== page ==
Zoe and Jake find themselves trapped when an avalanche comes their way in the French Pyrenees. When they return to the resort, they find it devoid of any human presence. All the objects are there but the hotel and the village seem to have frozen in time. Uninhabited and hostile...The candles don’t burn out, the food remains fresh even though it’s exposed, unprotected in the kitchen. Each time the couple attempts to leave, they find themselves back where they started. And the spiral of event and unexplained phenomena has merely started…

This is one of the most difficult books to review, because even the most innocent commentary may be enough to spoil the end. It is marvelously written, extremely well-composed and consistent from beginning to end. It may be placed under the paranormal genre but it would be wrong to look upon it under this light exclusively. This novel is an exploration of love, togetherness, companionship. The kind of love that is deep,mature and independent. It is also an exploration of the need and instinct to survive, to doubt and fight against what seems invincible, incomprehensible and terminate. All wrapped in a language that is poetic, strong, even razor sharp. Haunting, cold and above all, realistic.

Jake and Zoe are the only characters in this journey and my God, what a company they are! Extremely sympathetic, engaging and realistic. I could connect with them immediately and in their development lies the success and effect of the novel. I could feel their fear, their agony, the deep love for each other, their struggle to hold onto the moment. They were the driving force and in them I found two very memorable characters.

I shall have to leave you here, because I’m getting too close to the slope of spoilers. All I can say is that when you have a fairly unsentimental reader-that is, me:)- and after tons and tons of books, a novel manages to make this reader feel the warmth and the freezing of hearts in equal proportions, then you know that the writer did something right...A definite highlight of my reading year.

‘’But what was a moment? Spindrift on the back of a sunlit wave? A fox’s tail as it disappears through the hedgerow? A meteorite as it flares in the August night sky? Everything is ending or becoming. Zoe didn’t believe you could freeze a moment, or hold on to one.’’

My reviews can also be found on https://theopinionatedreaderblog.wordpress.com ( )
1 vote AmaliaGavea | Jul 15, 2018 |
I started out not really liking this book. The dialogue is sometimes so clunky that it's as if English isn't the writer's first language. My edition contains enough grammar and punctuation errors in the opening chapters that I stopped to see what company had published it (it's Anchor Books, a division of Random House).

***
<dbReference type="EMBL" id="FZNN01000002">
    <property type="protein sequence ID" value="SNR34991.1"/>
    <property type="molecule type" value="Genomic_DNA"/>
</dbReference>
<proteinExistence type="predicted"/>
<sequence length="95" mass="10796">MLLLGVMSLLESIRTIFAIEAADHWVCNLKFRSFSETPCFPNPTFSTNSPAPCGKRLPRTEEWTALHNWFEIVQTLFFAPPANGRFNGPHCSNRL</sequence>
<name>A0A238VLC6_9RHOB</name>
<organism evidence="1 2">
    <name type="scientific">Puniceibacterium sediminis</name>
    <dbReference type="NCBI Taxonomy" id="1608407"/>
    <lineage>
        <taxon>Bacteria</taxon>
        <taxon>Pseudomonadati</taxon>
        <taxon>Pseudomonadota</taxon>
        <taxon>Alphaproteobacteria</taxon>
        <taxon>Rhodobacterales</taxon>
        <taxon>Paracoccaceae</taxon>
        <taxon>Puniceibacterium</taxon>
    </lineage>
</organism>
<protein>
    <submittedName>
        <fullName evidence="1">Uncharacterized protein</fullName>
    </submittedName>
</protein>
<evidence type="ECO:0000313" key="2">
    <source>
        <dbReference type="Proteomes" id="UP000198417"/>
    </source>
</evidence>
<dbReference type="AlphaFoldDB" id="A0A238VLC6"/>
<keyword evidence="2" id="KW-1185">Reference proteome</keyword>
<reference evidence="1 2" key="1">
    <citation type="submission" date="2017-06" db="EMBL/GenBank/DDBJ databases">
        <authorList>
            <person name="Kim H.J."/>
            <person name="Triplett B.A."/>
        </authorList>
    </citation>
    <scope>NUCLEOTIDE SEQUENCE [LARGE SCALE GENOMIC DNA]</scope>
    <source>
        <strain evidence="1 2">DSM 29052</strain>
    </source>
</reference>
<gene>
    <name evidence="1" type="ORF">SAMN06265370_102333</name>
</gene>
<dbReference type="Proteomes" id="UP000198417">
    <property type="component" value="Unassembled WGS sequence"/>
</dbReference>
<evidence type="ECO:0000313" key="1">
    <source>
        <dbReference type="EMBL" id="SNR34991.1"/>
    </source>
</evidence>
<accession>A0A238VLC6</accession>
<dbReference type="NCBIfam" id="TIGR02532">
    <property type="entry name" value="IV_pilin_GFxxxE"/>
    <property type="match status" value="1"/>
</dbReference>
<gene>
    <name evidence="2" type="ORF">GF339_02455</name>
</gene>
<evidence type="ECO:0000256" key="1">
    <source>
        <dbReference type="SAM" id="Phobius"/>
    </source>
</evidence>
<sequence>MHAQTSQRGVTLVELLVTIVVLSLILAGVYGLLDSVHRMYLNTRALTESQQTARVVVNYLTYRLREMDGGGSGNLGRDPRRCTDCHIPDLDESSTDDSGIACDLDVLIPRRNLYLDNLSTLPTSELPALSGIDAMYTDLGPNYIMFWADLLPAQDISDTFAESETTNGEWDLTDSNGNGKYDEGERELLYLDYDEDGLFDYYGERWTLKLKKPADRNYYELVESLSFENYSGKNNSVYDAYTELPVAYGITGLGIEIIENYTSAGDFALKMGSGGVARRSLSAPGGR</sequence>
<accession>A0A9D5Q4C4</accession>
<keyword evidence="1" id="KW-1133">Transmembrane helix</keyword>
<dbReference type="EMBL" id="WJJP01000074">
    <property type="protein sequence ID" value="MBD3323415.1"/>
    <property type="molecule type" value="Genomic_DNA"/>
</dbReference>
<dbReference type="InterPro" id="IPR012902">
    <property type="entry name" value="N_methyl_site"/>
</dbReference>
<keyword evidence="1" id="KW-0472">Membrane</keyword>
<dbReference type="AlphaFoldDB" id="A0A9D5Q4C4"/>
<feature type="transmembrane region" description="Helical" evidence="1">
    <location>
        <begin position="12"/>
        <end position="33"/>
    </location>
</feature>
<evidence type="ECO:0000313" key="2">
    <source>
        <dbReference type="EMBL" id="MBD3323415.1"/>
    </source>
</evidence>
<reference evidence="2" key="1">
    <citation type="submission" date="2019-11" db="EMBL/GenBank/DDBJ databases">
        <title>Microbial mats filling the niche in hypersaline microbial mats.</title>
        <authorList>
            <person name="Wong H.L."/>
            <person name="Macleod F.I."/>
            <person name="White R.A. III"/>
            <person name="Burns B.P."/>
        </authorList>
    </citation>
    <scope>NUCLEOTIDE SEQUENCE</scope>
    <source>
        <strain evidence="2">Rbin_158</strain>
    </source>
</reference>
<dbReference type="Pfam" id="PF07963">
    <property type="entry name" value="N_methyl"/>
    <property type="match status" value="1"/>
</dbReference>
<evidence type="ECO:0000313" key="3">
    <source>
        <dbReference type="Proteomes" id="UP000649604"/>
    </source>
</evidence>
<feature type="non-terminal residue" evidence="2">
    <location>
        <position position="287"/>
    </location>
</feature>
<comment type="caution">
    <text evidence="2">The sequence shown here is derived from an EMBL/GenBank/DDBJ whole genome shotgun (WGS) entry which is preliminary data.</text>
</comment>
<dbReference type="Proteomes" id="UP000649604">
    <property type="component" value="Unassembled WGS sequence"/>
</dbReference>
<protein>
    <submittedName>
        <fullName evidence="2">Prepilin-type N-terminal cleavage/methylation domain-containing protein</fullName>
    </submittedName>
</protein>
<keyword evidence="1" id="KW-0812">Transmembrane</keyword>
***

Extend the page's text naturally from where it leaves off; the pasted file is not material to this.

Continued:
Once I got a little deeper into the book, though, the story began to draw me in. It's probably a longer book than it needs to be (for a while it seems as if the two main characters do nothing but eat and ski), and I'd figured out the plot twist long before the final chapter, but I confess that the ending made me thoughtful. Would I read it again? No. Would I recommend it to others? Probably. ( )
  mrsmig | Jan 19, 2018 |
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» Add other authors (1 possible)

Author nameRoleType of authorWork?Status
Graham Joyceprimary authorall editionscalculated
Lee, JohnNarratorsecondary authorsome editionsconfirmed

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Folio SF (538)
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It was snowing again.
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Buried under a flash avalanche while skiing, young married couple Jake and Zoe miraculously dig their way out only to discover themselves alone in an eerily silent, evacuated region and unable to contact the outside world.

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Book description
She almost thought she could die in that place, and happily...

Zoe and Jake are caught in an avalanche during a skiing holiday in the French Pyrenees. They struggle back to their village only to find it deserted. As the days go by, they wait for rescue, they try to leave. But each time they find themselves back in the village, with the entire resort to themselves.

Then come the visions and the dreams, and the glimpses of familiar figures out in the snow.

And the realization that perhaps no one could have survived the avalanche...

The Silent Land is a brooding and tender look at love and whether it can survive the greatest challenge we will ever face.